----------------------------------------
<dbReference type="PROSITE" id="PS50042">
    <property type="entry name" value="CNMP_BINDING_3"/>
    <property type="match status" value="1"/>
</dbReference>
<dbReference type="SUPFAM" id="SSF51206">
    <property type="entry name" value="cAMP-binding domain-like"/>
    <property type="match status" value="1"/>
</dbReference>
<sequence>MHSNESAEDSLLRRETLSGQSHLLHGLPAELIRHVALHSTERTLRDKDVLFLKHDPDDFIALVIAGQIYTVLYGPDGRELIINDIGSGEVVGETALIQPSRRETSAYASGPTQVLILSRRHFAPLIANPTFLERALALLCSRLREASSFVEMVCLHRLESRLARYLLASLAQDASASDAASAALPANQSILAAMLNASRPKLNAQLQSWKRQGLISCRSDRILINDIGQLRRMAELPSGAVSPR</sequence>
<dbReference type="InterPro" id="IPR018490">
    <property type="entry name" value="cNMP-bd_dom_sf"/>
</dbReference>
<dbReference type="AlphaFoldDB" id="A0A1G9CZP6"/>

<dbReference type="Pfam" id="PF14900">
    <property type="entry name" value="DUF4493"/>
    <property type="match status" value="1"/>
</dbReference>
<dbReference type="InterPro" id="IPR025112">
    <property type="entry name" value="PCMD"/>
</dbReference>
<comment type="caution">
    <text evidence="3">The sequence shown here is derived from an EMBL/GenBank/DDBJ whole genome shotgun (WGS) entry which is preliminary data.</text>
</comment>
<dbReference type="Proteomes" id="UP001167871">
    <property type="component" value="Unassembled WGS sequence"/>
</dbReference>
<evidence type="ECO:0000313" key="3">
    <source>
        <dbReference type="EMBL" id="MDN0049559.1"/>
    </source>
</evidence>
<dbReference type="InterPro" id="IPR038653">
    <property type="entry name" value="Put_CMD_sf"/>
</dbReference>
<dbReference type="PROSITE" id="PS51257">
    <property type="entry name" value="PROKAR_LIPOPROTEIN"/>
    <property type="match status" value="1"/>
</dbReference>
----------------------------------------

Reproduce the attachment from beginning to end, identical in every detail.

<dbReference type="PROSITE" id="PS50042">
    <property type="entry name" value="CNMP_BINDING_3"/>
    <property type="match status" value="1"/>
</dbReference>
<dbReference type="SUPFAM" id="SSF51206">
    <property type="entry name" value="cAMP-binding domain-like"/>
    <property type="match status" value="1"/>
</dbReference>
<sequence>MHSNESAEDSLLRRETLSGQSHLLHGLPAELIRHVALHSTERTLRDKDVLFLKHDPDDFIALVIAGQIYTVLYGPDGRELIINDIGSGEVVGETALIQPSRRETSAYASGPTQVLILSRRHFAPLIANPTFLERALALLCSRLREASSFVEMVCLHRLESRLARYLLASLAQDASASDAASAALPANQSILAAMLNASRPKLNAQLQSWKRQGLISCRSDRILINDIGQLRRMAELPSGAVSPR</sequence>
<dbReference type="InterPro" id="IPR018490">
    <property type="entry name" value="cNMP-bd_dom_sf"/>
</dbReference>
<dbReference type="AlphaFoldDB" id="A0A1G9CZP6"/>

<dbReference type="Pfam" id="PF14900">
    <property type="entry name" value="DUF4493"/>
    <property type="match status" value="1"/>
</dbReference>
<dbReference type="InterPro" id="IPR025112">
    <property type="entry name" value="PCMD"/>
</dbReference>
<comment type="caution">
    <text evidence="3">The sequence shown here is derived from an EMBL/GenBank/DDBJ whole genome shotgun (WGS) entry which is preliminary data.</text>
</comment>
<dbReference type="Proteomes" id="UP001167871">
    <property type="component" value="Unassembled WGS sequence"/>
</dbReference>
<evidence type="ECO:0000313" key="3">
    <source>
        <dbReference type="EMBL" id="MDN0049559.1"/>
    </source>
</evidence>
<dbReference type="InterPro" id="IPR038653">
    <property type="entry name" value="Put_CMD_sf"/>
</dbReference>
<dbReference type="PROSITE" id="PS51257">
    <property type="entry name" value="PROKAR_LIPOPROTEIN"/>
    <property type="match status" value="1"/>
</dbReference>